RBH SV-61R bookshelf speaker tweeter.jpg     RBH SV-61R bookshelf speaker tweeter rear.jpg

RBH Sound had eschewed AMT tweeters until recently because they felt the available AMT tweeters were not outperforming the ScanSpeak dome tweeters that were used in their Reference speakers. That changed when they co-developed an AMT tweeter with Aurum Cantus which had performance characteristics that warranted inclusion in their flagship speakers. The tweeter used in the SV-61R is a part of Aurum Cantus’ ‘Aero Striction’ line of smaller AMT tweeters, RBH SV-61R bookshelf speaker woofer.jpgwhich have relatively smooth, linear responses, high sensitivity, and very little stored energy, which makes for a good transient response.

The SV-61R woofer is also a noteworthy addition. It is based on a design that has been evolving since the mid 90’s that has an extended high-frequency response. RBH claims its aluminum cone has great damping properties that can maintain its pistonic motion at high SPLs. The version used in the SV-61R has a few differences from the standard version, with the most remarkable difference being the gleaming, mirror-textured phase plug. The phase plug is more than just a pretty adornment; it reduces interference of sound waves produced by different sections of the cone and so enables a smoother response. It also improves power-handling by reducing thermal compression by venting the voice coil.

RBH SV-61R bookshelf speaker crossover.jpg

The crossover also shows an attention to detail befitting a speaker of this price point. On the crossover board, we see four chunky propylene capacitors (two on top, and two on the reverse side of board), a polyfuse used for tweeter protection, two beefy-looking inductors, and two resistors. The crossover between drivers is spec’d at 2700 Hz with a 2nd-order (12 dB/octave) slope. RBH uses high-quality metalized capacitors, low DCR coils for the midwoofer, and 14 AWG cable for wiring to the drivers.

RBH SV-61R bookshelf speaker internal.jpg     RBH SV-61R bookshelf speaker rear.jpg

The cabinet is of sturdy construction. The front baffle is 1” thick MDF, and the other panels are all 3/4” thick. There is a ½” thick window brace between the tweeter and woofer. It is generously stuffed with Dacron. Supposedly, the curvature of the side-panels can help reduce resonant peaks from internal standing waves. The back of the SV-61R has a rear-firing port and a terminal cup with some heavy-duty binding posts. 

Listening Tests

In my approximately 24’ by 13’ listening room, I set up the speakers with stand-off distances between the backwall and sidewall, and equal distance between speakers and listening position, with speakers toed-in toward the listening position. Listening distance from the speakers was about 10 feet. Amplification and processing was handled by a Pioneer Elite SC-55. No equalization or room correction was used. A Hsu Research VTF-15h mk2 subwoofer with an 80 Hz crossover frequency was used to supplement the bass.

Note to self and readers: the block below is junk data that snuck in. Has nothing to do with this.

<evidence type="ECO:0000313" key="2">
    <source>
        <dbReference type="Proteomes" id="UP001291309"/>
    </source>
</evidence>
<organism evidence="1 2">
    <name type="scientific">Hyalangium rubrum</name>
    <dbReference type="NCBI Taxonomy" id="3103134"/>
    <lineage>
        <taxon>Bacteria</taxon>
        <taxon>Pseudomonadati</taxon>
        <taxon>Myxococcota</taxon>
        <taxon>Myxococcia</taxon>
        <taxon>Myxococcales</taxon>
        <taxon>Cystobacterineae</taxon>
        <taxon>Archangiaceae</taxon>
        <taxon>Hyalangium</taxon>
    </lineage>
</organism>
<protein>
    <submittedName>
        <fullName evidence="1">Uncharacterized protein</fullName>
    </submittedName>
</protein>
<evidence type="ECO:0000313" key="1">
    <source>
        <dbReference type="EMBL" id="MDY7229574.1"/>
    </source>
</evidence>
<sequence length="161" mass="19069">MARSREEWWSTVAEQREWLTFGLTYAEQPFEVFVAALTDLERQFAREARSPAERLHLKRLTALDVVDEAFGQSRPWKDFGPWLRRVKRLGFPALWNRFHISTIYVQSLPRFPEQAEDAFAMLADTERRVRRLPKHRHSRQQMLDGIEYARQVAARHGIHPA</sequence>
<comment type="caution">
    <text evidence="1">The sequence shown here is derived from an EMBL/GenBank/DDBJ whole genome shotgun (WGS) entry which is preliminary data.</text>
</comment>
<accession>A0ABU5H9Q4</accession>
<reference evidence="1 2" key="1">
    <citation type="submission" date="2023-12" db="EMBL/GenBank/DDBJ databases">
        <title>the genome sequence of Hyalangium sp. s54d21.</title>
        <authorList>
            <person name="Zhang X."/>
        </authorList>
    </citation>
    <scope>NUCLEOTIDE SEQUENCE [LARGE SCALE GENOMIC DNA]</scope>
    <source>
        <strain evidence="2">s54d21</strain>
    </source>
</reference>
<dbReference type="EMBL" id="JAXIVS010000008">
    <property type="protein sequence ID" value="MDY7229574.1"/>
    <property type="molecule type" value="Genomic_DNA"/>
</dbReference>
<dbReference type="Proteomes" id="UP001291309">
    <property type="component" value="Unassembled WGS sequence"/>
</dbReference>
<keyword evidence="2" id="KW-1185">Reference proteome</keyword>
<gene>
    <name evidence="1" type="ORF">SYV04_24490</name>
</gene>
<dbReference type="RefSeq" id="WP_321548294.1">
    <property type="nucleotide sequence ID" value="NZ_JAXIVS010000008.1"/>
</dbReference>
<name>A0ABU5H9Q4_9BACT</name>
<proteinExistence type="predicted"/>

Music Listening

I decided to dive right in with the SV-61RMendelssohn.jpg speakers and play something with a large scope and well-rounded sound that stretches across much of the audible frequency spectrum without putting too much emphasis on only a few frequency bands. I found a recording of Mendelssohn’s Symphony No.3 along with Die Erste Walpurgisnacht conducted by Christoph Von Dohnanyi and performed by the Cleveland Orchestra on the famed Telarc label. This type of recording seemed to fit the criteria that I was looking for to evaluate these speakers, so I gave it a listen. This recording captured the scale of the orchestra without resorting to concert hall reverb to give it an artificially grandiose sound. 

While listening to this disc of Mendelssohn compositions, I found myself gradually turning the volume up, although not to hear a particular element of the recording better, but because I was enjoying the sound, and the louder I took it, the better it sounded. I don’t often listen to anything at a -5 dB point on my receiver’s gain dial, but the dynamics and scope of this recording compelled me to crank it to this level. It was loud and lively without being blaring. I don’t know how much of this quality was due to the speakers and how much was due to the recording, but I would guess both are responsible to some degree. Imaging was very good, with strings across the front stage and the illusion of brass in the rear and woodwinds at center. Vocalists also had nicely anchored positions within the soundstage. On the SV-61Rs, they were like disembodied voices; invisible singers in impossible positions my theater room, yet rendered lifelike through the magic of stereo imaging. 

For something that is more focused on vocals and a solitary human voice, I turned to Loreena McKennitt’s ‘The Mask and the Mirror.’ ‘The Mask and the Mirror’ is a 1994 album that puts a more medieval and middle-eastern spin on McKennitt’s Celtic themed music. Loreena’s vocal range makes any of her albums good for demonstrating how well any sound system can execute vocals. She is best known for her sonorous soprano singing which can be positively operatic at times, but she also engages in much softer and more delicate whisper-like singing, and she has other styles as well. However, ‘The Mask and the Mirror’ isn’t only notable for McKennitt’s vocals; it also uses an array of conventional and exotic instruments such as the Cello, Dumbeg, Uillean Pipes, and Tabla. The album is diverse, haunting, sumptuous, and cleanly recorded, and it is terrific music for music lovers as well as demo material for high-fidelity sound systems.

McKennitt.jpg  BachTrios.jpg